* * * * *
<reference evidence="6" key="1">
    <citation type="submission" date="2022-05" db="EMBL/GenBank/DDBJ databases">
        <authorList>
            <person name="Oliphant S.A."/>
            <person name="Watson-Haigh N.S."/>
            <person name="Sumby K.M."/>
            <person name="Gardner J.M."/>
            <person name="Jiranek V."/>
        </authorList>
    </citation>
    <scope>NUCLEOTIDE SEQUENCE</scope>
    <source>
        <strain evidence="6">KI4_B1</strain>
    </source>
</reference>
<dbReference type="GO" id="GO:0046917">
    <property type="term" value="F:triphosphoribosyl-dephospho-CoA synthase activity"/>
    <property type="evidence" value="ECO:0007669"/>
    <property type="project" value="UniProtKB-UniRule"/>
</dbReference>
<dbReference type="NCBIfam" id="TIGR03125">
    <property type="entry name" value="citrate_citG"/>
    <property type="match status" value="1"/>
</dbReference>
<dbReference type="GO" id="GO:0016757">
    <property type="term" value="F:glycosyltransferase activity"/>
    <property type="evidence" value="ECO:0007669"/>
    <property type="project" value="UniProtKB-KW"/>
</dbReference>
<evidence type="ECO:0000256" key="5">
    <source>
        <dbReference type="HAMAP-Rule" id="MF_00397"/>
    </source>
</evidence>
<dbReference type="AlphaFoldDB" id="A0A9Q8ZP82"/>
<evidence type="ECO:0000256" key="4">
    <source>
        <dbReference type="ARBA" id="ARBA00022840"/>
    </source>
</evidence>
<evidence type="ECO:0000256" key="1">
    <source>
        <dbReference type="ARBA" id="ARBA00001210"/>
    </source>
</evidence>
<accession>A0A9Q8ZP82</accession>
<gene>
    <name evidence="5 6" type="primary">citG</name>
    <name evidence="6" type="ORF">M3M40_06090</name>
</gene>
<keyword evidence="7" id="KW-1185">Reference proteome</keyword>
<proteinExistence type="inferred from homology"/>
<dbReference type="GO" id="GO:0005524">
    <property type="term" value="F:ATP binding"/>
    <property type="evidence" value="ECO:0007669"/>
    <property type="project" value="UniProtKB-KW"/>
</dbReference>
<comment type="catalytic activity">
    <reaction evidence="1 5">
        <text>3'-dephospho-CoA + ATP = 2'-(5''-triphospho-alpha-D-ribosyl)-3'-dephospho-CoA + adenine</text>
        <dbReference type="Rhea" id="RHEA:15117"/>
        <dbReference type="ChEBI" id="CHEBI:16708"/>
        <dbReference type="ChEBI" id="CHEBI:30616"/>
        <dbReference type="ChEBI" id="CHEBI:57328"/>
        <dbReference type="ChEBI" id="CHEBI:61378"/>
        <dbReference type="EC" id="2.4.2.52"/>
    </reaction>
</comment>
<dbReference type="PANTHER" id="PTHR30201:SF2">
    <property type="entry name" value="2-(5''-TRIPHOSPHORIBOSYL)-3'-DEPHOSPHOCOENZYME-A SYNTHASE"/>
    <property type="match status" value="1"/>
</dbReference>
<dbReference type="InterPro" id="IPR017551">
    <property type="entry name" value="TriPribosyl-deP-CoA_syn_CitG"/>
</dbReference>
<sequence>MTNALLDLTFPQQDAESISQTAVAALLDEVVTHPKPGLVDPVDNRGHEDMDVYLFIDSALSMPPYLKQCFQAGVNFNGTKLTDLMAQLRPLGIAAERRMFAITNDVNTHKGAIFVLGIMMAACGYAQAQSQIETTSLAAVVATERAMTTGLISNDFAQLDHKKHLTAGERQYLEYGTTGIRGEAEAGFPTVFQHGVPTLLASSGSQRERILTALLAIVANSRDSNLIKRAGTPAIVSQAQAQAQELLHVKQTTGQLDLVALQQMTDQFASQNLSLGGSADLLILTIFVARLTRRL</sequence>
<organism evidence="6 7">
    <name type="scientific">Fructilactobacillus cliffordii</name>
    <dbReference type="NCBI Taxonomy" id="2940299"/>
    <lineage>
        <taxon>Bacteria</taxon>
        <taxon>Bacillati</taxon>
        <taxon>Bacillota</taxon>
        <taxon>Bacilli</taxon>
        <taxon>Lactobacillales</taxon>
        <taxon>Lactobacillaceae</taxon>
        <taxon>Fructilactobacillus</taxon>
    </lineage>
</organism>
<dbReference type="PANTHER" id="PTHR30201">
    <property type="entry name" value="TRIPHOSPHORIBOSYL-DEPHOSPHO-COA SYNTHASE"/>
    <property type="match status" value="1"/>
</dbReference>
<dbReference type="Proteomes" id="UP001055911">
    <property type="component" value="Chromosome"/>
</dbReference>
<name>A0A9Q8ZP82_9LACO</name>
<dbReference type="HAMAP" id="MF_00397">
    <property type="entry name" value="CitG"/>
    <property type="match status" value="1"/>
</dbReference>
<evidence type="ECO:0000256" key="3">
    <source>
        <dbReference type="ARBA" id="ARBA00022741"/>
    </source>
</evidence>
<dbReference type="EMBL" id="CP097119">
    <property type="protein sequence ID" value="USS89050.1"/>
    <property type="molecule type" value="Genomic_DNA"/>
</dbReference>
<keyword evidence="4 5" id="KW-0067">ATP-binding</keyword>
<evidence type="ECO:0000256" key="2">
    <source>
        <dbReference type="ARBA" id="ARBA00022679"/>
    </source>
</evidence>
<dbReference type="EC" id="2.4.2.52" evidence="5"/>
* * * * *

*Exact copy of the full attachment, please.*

<reference evidence="6" key="1">
    <citation type="submission" date="2022-05" db="EMBL/GenBank/DDBJ databases">
        <authorList>
            <person name="Oliphant S.A."/>
            <person name="Watson-Haigh N.S."/>
            <person name="Sumby K.M."/>
            <person name="Gardner J.M."/>
            <person name="Jiranek V."/>
        </authorList>
    </citation>
    <scope>NUCLEOTIDE SEQUENCE</scope>
    <source>
        <strain evidence="6">KI4_B1</strain>
    </source>
</reference>
<dbReference type="GO" id="GO:0046917">
    <property type="term" value="F:triphosphoribosyl-dephospho-CoA synthase activity"/>
    <property type="evidence" value="ECO:0007669"/>
    <property type="project" value="UniProtKB-UniRule"/>
</dbReference>
<dbReference type="NCBIfam" id="TIGR03125">
    <property type="entry name" value="citrate_citG"/>
    <property type="match status" value="1"/>
</dbReference>
<dbReference type="GO" id="GO:0016757">
    <property type="term" value="F:glycosyltransferase activity"/>
    <property type="evidence" value="ECO:0007669"/>
    <property type="project" value="UniProtKB-KW"/>
</dbReference>
<evidence type="ECO:0000256" key="5">
    <source>
        <dbReference type="HAMAP-Rule" id="MF_00397"/>
    </source>
</evidence>
<dbReference type="AlphaFoldDB" id="A0A9Q8ZP82"/>
<evidence type="ECO:0000256" key="4">
    <source>
        <dbReference type="ARBA" id="ARBA00022840"/>
    </source>
</evidence>
<evidence type="ECO:0000256" key="1">
    <source>
        <dbReference type="ARBA" id="ARBA00001210"/>
    </source>
</evidence>
<accession>A0A9Q8ZP82</accession>
<gene>
    <name evidence="5 6" type="primary">citG</name>
    <name evidence="6" type="ORF">M3M40_06090</name>
</gene>
<keyword evidence="7" id="KW-1185">Reference proteome</keyword>
<proteinExistence type="inferred from homology"/>
<dbReference type="GO" id="GO:0005524">
    <property type="term" value="F:ATP binding"/>
    <property type="evidence" value="ECO:0007669"/>
    <property type="project" value="UniProtKB-KW"/>
</dbReference>
<comment type="catalytic activity">
    <reaction evidence="1 5">
        <text>3'-dephospho-CoA + ATP = 2'-(5''-triphospho-alpha-D-ribosyl)-3'-dephospho-CoA + adenine</text>
        <dbReference type="Rhea" id="RHEA:15117"/>
        <dbReference type="ChEBI" id="CHEBI:16708"/>
        <dbReference type="ChEBI" id="CHEBI:30616"/>
        <dbReference type="ChEBI" id="CHEBI:57328"/>
        <dbReference type="ChEBI" id="CHEBI:61378"/>
        <dbReference type="EC" id="2.4.2.52"/>
    </reaction>
</comment>
<dbReference type="PANTHER" id="PTHR30201:SF2">
    <property type="entry name" value="2-(5''-TRIPHOSPHORIBOSYL)-3'-DEPHOSPHOCOENZYME-A SYNTHASE"/>
    <property type="match status" value="1"/>
</dbReference>
<dbReference type="InterPro" id="IPR017551">
    <property type="entry name" value="TriPribosyl-deP-CoA_syn_CitG"/>
</dbReference>
<sequence>MTNALLDLTFPQQDAESISQTAVAALLDEVVTHPKPGLVDPVDNRGHEDMDVYLFIDSALSMPPYLKQCFQAGVNFNGTKLTDLMAQLRPLGIAAERRMFAITNDVNTHKGAIFVLGIMMAACGYAQAQSQIETTSLAAVVATERAMTTGLISNDFAQLDHKKHLTAGERQYLEYGTTGIRGEAEAGFPTVFQHGVPTLLASSGSQRERILTALLAIVANSRDSNLIKRAGTPAIVSQAQAQAQELLHVKQTTGQLDLVALQQMTDQFASQNLSLGGSADLLILTIFVARLTRRL</sequence>
<organism evidence="6 7">
    <name type="scientific">Fructilactobacillus cliffordii</name>
    <dbReference type="NCBI Taxonomy" id="2940299"/>
    <lineage>
        <taxon>Bacteria</taxon>
        <taxon>Bacillati</taxon>
        <taxon>Bacillota</taxon>
        <taxon>Bacilli</taxon>
        <taxon>Lactobacillales</taxon>
        <taxon>Lactobacillaceae</taxon>
        <taxon>Fructilactobacillus</taxon>
    </lineage>
</organism>
<dbReference type="PANTHER" id="PTHR30201">
    <property type="entry name" value="TRIPHOSPHORIBOSYL-DEPHOSPHO-COA SYNTHASE"/>
    <property type="match status" value="1"/>
</dbReference>
<dbReference type="Proteomes" id="UP001055911">
    <property type="component" value="Chromosome"/>
</dbReference>
<name>A0A9Q8ZP82_9LACO</name>
<dbReference type="HAMAP" id="MF_00397">
    <property type="entry name" value="CitG"/>
    <property type="match status" value="1"/>
</dbReference>
<evidence type="ECO:0000256" key="3">
    <source>
        <dbReference type="ARBA" id="ARBA00022741"/>
    </source>
</evidence>
<dbReference type="EMBL" id="CP097119">
    <property type="protein sequence ID" value="USS89050.1"/>
    <property type="molecule type" value="Genomic_DNA"/>
</dbReference>
<keyword evidence="4 5" id="KW-0067">ATP-binding</keyword>
<evidence type="ECO:0000256" key="2">
    <source>
        <dbReference type="ARBA" id="ARBA00022679"/>
    </source>
</evidence>
<dbReference type="EC" id="2.4.2.52" evidence="5"/>